A recent study examining the health records of 140,000 U.S. veterans suggests that risks of health issues such as diabetes, fatigue, or blood clots may persist for at least two years after a COVID-19 infection. 

As learned in AP Biology, the fundamental method in which SARS-CoV-2 virus enters the cells involves the interaction between its spike protein (S-protein) and the angiotensin-converting enzyme 2 (ACE2) receptor present on the surface of human cells. Upon initial contact, the S-protein of the virus binds to the ACE2 receptor. This binding triggers a series of events that hijacks the host cell’s machinery to release viral RNA and replicate itself, finally generating new viral components. COVID-19 can also trigger an excessive immune response known as a cytokine storm, which might lead to T cell obliteration.

The study compared veterans who had been infected with the virus to nearly 6 million others who did not contract COVID-19, analyzing new diagnoses, lab results, and prescription records. The research identified health problems that emerged from a month after individuals contracted the virus.

The research team discovered that patients hospitalized during their initial COVID-19 cases had a higher likelihood of facing subsequent health problems. But those with milder initial infections showed a higher risk for approximately one-third of the medical issues analyzed compared to those who didn’t test positive for the virus. This group, comprising mostly milder COVID-19 cases, could potentially strain the healthcare system more, according to Ziyad Al-Aly, a clinical epidemiologist at the Veterans Affairs Saint Louis Health Care System.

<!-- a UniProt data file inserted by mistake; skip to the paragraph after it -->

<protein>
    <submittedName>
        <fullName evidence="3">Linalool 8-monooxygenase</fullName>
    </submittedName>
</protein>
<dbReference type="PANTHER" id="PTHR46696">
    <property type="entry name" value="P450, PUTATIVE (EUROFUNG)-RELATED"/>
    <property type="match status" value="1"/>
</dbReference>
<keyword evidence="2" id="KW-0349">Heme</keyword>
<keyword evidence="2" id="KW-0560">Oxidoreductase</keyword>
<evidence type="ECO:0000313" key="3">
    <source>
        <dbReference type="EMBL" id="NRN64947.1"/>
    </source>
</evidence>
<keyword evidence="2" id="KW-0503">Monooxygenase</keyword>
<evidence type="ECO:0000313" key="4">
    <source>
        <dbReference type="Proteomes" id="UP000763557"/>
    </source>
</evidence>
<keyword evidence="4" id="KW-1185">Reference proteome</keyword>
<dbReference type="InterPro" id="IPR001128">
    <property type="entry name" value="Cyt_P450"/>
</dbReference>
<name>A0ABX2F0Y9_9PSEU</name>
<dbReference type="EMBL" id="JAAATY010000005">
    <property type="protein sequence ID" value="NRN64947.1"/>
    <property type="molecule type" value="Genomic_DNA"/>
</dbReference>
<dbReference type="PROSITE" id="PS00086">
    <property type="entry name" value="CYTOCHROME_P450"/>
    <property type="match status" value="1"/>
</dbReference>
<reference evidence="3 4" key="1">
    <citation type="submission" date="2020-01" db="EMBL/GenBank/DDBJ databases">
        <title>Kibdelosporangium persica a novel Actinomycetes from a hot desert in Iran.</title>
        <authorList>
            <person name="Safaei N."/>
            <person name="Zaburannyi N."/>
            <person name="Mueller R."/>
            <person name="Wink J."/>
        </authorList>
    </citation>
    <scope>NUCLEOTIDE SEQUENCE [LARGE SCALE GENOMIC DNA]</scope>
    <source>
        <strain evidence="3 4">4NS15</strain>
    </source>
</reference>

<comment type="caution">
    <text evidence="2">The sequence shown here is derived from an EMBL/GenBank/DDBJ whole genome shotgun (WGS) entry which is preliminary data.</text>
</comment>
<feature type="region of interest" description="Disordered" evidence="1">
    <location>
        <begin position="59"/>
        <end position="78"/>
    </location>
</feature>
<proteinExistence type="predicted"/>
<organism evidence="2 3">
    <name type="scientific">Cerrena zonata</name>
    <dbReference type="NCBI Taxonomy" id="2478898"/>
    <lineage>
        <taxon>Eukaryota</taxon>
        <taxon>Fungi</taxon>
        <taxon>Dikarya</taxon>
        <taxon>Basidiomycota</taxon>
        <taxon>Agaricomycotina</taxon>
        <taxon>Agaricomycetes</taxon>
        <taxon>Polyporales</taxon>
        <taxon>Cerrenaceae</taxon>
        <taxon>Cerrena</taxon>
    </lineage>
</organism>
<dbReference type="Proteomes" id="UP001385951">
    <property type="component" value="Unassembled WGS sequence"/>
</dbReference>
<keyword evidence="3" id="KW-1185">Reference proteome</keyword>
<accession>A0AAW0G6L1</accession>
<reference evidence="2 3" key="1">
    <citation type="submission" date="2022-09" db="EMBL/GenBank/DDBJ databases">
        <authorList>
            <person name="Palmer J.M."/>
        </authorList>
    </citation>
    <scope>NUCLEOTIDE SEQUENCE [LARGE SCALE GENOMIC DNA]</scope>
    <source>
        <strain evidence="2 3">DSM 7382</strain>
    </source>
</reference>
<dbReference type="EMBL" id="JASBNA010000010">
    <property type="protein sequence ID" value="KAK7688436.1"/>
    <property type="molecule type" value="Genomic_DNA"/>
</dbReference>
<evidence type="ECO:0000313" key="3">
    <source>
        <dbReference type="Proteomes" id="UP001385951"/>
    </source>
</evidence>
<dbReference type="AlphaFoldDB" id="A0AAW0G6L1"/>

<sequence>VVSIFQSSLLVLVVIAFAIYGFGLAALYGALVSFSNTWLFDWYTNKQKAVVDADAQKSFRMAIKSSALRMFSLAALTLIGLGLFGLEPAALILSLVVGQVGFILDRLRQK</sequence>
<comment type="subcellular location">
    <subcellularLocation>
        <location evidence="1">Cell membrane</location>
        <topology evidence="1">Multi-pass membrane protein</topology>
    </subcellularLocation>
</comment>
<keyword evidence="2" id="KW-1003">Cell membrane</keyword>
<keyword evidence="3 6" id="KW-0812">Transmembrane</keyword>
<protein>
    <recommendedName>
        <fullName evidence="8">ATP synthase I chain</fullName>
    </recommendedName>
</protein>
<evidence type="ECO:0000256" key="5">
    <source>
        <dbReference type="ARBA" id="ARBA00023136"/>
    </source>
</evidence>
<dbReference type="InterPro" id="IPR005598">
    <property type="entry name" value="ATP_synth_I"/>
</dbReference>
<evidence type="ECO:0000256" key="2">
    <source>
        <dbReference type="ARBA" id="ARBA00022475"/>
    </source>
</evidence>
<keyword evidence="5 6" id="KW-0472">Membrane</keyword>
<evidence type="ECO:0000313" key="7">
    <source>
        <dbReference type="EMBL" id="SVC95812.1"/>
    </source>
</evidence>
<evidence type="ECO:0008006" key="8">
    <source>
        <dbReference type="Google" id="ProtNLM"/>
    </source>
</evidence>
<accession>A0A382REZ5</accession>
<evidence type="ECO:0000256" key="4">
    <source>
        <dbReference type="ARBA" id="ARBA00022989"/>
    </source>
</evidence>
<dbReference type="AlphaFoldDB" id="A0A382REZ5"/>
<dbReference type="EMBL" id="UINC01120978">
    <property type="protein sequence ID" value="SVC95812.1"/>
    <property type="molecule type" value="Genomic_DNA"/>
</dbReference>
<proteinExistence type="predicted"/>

The most prevalent issues observed align with commonly known long COVID symptoms found in other studies. These include fatigue, memory problems, loss of smell, blood clots, metabolic issues, and gastrointestinal problems. Furthermore, patients initially hospitalized were approximately 1.88 times more likely to experience acute gastritis (stomach inflammation) two years after infection compared to those without a COVID-19 record, while non-hospitalized patients had a risk factor of 1.44 times.

Finally, Al-Aly and colleagues determined that among every 1,000 individuals infected with the virus, there was a collective loss of 150 years of healthy life due to persistent symptoms in these patients. This stark revelation underscores the severe impact of long COVID, highlighting its destructiveness, as noted by McCorkell. Other studies, such as the U.S. Census’ Household Pulse Survey, have similarly noted how COVID disrupts the day-to-day lives of many patients.

Ultimately, with recent increases in COVID-19 transmissions, I strongly advocate for maintaining our vigilance and adhering to health guidelines, such as practicing good hand hygiene, and staying updated on vaccination recommendations. As a fellow germaphobe myself, I will certainly take heed of these practices. These measures remain crucial in curbing the spread of the virus and safeguarding both individual and community health. As the article mentions, even a mild COVID-19 infection could potentially lead to health issues in the months or years following the initial illness.

Let’s all do our part to keep our communities safe and healthy!

SARS-CoV-2 without background

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